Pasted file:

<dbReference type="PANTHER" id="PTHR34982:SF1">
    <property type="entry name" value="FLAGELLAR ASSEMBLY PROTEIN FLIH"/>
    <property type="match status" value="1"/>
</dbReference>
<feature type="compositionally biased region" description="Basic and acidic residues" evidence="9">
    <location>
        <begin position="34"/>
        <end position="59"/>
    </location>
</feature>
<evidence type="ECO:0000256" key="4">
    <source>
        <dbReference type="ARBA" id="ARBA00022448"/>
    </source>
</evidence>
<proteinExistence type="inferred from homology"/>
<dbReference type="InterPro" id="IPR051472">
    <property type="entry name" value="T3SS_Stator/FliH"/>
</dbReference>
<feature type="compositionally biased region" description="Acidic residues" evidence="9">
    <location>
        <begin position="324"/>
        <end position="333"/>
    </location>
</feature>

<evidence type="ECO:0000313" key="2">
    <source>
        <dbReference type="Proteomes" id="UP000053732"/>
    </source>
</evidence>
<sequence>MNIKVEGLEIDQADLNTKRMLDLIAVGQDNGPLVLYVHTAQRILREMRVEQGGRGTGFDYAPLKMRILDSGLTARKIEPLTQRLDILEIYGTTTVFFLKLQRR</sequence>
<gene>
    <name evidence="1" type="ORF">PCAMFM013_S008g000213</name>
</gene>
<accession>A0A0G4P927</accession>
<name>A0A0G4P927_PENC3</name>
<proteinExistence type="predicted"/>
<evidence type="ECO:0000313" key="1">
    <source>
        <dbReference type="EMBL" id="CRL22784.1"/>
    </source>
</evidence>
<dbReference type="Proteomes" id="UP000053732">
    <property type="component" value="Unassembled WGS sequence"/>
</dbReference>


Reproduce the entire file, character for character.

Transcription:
<dbReference type="PANTHER" id="PTHR34982:SF1">
    <property type="entry name" value="FLAGELLAR ASSEMBLY PROTEIN FLIH"/>
    <property type="match status" value="1"/>
</dbReference>
<feature type="compositionally biased region" description="Basic and acidic residues" evidence="9">
    <location>
        <begin position="34"/>
        <end position="59"/>
    </location>
</feature>
<evidence type="ECO:0000256" key="4">
    <source>
        <dbReference type="ARBA" id="ARBA00022448"/>
    </source>
</evidence>
<proteinExistence type="inferred from homology"/>
<dbReference type="InterPro" id="IPR051472">
    <property type="entry name" value="T3SS_Stator/FliH"/>
</dbReference>
<feature type="compositionally biased region" description="Acidic residues" evidence="9">
    <location>
        <begin position="324"/>
        <end position="333"/>
    </location>
</feature>

<evidence type="ECO:0000313" key="2">
    <source>
        <dbReference type="Proteomes" id="UP000053732"/>
    </source>
</evidence>
<sequence>MNIKVEGLEIDQADLNTKRMLDLIAVGQDNGPLVLYVHTAQRILREMRVEQGGRGTGFDYAPLKMRILDSGLTARKIEPLTQRLDILEIYGTTTVFFLKLQRR</sequence>
<gene>
    <name evidence="1" type="ORF">PCAMFM013_S008g000213</name>
</gene>
<accession>A0A0G4P927</accession>
<name>A0A0G4P927_PENC3</name>
<proteinExistence type="predicted"/>
<evidence type="ECO:0000313" key="1">
    <source>
        <dbReference type="EMBL" id="CRL22784.1"/>
    </source>
</evidence>
<dbReference type="Proteomes" id="UP000053732">
    <property type="component" value="Unassembled WGS sequence"/>
</dbReference>